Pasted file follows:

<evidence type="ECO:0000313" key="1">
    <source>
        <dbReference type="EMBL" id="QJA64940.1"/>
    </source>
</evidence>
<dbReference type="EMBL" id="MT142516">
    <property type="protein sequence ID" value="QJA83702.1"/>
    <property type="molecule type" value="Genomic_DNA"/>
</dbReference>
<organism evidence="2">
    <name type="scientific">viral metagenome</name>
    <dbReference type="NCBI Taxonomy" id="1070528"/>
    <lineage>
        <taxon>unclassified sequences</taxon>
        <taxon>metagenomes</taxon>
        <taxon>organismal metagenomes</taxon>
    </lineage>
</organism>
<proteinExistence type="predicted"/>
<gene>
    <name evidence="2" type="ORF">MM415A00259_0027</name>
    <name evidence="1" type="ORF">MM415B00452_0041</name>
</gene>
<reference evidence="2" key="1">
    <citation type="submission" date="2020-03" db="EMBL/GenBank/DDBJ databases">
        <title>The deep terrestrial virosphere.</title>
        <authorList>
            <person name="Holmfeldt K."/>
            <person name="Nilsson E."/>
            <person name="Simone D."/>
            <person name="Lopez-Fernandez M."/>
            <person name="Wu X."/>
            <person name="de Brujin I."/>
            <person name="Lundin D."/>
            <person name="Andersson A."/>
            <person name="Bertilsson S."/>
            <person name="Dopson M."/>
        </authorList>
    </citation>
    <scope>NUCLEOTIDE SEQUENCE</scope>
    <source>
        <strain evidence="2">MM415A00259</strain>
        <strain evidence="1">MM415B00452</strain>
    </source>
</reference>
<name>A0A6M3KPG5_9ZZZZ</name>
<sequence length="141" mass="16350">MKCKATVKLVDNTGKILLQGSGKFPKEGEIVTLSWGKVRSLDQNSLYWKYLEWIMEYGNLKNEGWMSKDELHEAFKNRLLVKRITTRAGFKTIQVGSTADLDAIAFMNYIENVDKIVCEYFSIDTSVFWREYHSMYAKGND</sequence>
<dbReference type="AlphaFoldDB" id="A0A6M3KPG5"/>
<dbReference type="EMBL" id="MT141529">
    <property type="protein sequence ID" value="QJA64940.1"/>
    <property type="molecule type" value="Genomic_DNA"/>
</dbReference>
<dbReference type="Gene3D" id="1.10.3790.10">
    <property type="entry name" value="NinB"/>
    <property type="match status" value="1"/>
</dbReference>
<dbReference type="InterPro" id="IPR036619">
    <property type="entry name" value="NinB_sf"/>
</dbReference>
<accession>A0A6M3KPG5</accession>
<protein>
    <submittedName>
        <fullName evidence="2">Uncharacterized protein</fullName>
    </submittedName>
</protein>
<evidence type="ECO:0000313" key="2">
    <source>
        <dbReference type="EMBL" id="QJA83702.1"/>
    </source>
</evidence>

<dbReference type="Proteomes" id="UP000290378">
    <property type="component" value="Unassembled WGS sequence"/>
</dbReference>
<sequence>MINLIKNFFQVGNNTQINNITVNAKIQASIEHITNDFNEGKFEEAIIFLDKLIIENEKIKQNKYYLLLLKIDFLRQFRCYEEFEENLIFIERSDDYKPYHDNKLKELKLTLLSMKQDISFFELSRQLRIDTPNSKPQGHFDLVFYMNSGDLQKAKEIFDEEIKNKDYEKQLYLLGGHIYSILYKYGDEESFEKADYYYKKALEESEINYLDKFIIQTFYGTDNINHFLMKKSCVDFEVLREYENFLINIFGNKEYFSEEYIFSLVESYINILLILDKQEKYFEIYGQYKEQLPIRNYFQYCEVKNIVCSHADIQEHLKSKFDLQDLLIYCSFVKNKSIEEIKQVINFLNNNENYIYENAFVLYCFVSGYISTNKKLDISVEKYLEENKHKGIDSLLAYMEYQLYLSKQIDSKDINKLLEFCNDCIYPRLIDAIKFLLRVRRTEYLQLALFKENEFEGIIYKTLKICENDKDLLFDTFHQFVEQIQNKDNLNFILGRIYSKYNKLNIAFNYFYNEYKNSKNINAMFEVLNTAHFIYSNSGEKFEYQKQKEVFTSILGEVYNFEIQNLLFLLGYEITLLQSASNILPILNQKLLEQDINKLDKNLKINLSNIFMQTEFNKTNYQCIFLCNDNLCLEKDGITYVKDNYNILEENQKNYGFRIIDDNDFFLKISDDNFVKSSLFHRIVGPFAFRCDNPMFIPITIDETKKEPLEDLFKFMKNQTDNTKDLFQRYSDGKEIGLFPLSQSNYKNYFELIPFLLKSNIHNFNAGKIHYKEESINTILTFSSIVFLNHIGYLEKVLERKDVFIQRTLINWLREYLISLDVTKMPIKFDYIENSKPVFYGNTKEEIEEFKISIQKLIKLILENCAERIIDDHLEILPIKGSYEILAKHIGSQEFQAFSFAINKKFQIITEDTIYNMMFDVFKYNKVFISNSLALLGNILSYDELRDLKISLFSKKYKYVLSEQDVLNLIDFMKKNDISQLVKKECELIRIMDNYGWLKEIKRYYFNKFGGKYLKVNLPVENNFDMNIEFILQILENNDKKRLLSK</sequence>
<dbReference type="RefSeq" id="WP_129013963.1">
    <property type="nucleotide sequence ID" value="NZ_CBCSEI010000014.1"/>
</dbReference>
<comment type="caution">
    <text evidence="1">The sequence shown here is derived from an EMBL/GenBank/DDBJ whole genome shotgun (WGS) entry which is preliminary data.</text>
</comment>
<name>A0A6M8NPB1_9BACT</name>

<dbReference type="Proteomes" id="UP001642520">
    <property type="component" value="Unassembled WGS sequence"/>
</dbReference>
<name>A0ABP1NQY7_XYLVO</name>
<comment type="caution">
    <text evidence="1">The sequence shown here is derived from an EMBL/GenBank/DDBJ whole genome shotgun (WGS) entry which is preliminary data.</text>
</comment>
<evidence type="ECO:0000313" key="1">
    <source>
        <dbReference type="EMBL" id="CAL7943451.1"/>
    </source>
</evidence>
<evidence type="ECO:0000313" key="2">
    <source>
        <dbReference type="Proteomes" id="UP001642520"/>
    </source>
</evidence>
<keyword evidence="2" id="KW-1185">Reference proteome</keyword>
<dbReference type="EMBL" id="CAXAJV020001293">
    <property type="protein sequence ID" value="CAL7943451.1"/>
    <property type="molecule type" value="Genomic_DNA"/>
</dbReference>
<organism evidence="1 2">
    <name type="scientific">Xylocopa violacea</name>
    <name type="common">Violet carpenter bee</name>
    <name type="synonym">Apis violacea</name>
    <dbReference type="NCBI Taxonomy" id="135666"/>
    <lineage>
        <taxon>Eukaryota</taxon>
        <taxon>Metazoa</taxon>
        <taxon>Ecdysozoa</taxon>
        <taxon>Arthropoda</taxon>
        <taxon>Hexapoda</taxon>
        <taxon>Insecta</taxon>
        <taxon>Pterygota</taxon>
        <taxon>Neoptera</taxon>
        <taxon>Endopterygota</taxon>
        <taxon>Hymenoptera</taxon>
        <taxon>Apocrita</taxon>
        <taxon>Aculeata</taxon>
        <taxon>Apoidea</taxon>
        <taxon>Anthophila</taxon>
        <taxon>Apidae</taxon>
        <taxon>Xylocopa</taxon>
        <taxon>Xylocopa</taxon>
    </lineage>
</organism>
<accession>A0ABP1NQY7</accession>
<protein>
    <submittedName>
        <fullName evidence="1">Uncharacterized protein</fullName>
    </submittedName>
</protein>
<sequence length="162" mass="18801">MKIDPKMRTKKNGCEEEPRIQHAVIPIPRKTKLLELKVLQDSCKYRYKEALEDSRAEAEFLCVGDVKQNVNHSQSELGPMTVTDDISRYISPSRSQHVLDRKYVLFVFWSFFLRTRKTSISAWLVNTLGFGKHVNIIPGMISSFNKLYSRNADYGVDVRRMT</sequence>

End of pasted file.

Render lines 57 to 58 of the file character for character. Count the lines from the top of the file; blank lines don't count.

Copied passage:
<dbReference type="InterPro" id="IPR036619">
    <property type="entry name" value="NinB_sf"/>